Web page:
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Renal manifestations of plasma cell dyscrasias: an appraisal from the patients' bedside to the research laboratory.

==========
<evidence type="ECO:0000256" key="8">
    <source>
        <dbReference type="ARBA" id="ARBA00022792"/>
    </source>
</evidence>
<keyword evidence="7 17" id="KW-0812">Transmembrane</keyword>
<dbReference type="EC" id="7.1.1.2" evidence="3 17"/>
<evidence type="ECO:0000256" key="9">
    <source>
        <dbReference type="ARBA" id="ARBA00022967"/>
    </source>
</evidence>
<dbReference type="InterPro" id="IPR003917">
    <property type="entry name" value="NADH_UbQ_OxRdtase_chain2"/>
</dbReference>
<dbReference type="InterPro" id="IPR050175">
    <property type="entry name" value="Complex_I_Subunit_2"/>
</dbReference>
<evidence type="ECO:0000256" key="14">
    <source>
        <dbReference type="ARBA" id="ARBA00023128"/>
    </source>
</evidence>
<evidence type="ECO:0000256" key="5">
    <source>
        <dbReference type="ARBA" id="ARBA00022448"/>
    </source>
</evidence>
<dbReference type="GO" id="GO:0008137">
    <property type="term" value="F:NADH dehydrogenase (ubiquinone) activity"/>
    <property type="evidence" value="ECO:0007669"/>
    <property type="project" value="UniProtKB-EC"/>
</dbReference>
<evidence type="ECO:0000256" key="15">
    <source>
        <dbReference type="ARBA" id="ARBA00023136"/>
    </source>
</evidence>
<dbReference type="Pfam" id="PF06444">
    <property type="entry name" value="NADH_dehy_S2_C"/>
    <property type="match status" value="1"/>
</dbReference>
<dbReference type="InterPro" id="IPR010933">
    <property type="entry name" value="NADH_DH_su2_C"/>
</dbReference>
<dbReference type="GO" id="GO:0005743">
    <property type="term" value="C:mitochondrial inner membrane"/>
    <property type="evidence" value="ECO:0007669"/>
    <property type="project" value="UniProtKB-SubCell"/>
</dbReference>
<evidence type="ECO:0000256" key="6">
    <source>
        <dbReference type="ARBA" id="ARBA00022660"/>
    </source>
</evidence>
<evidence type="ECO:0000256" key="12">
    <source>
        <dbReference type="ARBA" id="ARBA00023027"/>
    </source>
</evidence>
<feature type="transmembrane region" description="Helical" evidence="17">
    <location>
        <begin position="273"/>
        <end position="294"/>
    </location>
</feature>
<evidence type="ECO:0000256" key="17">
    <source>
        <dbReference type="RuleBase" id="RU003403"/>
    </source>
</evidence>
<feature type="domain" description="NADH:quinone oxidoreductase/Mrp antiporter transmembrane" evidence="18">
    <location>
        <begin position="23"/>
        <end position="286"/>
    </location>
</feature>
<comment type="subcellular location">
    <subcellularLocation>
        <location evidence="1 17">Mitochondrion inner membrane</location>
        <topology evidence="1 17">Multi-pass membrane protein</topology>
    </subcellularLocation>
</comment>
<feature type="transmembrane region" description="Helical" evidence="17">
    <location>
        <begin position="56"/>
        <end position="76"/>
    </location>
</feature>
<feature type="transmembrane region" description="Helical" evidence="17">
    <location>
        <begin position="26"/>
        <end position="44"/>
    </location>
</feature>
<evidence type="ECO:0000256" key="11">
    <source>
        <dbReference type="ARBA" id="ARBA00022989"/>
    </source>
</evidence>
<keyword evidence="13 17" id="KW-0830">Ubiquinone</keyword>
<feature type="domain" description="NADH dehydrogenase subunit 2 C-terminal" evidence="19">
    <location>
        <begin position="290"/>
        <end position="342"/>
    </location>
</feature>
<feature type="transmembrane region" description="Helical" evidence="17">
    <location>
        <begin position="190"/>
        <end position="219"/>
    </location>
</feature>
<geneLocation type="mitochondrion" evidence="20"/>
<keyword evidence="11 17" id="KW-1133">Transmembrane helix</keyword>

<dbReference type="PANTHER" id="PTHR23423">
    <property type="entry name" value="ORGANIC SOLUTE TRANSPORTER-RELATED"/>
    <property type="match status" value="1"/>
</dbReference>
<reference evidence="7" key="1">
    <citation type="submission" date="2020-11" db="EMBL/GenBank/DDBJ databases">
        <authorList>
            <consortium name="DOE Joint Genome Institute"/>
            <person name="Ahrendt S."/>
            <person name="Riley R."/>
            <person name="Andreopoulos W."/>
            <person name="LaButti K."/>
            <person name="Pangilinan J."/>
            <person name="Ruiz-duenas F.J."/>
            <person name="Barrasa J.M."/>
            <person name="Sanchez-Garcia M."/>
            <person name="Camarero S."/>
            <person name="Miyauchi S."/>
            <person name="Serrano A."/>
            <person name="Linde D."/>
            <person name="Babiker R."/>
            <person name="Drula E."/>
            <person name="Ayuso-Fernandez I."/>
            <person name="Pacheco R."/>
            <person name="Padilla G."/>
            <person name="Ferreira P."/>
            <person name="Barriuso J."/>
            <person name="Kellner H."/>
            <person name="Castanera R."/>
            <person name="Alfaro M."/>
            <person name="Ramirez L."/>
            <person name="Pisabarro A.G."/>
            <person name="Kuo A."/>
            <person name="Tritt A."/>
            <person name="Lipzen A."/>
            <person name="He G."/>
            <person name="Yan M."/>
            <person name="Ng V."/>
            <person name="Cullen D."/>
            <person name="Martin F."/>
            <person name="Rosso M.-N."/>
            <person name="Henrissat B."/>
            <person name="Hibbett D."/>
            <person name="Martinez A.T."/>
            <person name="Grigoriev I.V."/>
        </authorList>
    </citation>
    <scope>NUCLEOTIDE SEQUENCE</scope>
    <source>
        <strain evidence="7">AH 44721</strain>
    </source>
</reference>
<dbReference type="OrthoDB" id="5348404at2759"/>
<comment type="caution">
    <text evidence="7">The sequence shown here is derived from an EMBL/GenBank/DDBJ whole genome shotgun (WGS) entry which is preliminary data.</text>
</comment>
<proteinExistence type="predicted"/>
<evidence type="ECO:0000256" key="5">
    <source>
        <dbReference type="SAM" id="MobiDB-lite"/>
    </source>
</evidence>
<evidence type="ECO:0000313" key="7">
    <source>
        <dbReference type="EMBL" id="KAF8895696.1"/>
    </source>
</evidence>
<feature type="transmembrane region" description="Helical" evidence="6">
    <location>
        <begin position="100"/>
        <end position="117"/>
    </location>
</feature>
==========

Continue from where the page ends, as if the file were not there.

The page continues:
One of the most prominent features of plasma cell dyscrasias is the frequent occurrence of renal dysfunction. Renal insufficiency is a common finding with elevated serum creatinine in more than 50% of patients with multiple myeloma at the time of diagnosis. Renal failure is the second most common cause of death in myeloma surpassed only by infections. The reasons for renal failure are multifactorial and early accurate diagnosis of the renal alterations may significantly impact morbidity and survival. Renal failure may result from selective glomerular, tubular interstitial, or vascular pathology or from a combination of pathologic events. The disorders associated with plasma cell dyscrasias include those characterized by monoclonal light chain deposition, encompassing AL-amyloidosis, in addition to the less well-characterized entities, such as heavy chain deposition disease and heavy chain amyloidosis. Therefore, it is more accurate to refer to them as monoclonal immunoglobulin deposition diseases. Staining of renal biopsy specimens for kappa and lambda light chains using immunofluorescence techniques and more sophisticated advanced diagnostic techniques such as immunoelectron microscopy permit detailed characterization of the various renal pathologic manifestations. Renal biopsies can identify monoclonal immunoglobulin deposition, and nephrologists have an opportunity to detect an underlying plasma cell dyscrasia early in its clinical course before overt hematologic alterations become manifest and irreversible renal damage has occurred. The overall spectrum of clinical and pathologic manifestations of monoclonal immunoglobulin deposition renal diseases has expanded considerably in recent years. Recent developments in the research arena promise new therapeutic interventions aimed at avoiding or ameliorating renal damage and even promoting reversal of some of the pathologic alterations. Currently, the 5-year survival rate in myeloma is 29% in white patients and 30% in African-American patients, a rather modest improvement from 24% in the 1970s. Bone marrow ablation followed by transplantation is available as an alternative mode of therapy that may be extraordinarily helpful in a subset of patients with early myeloma.

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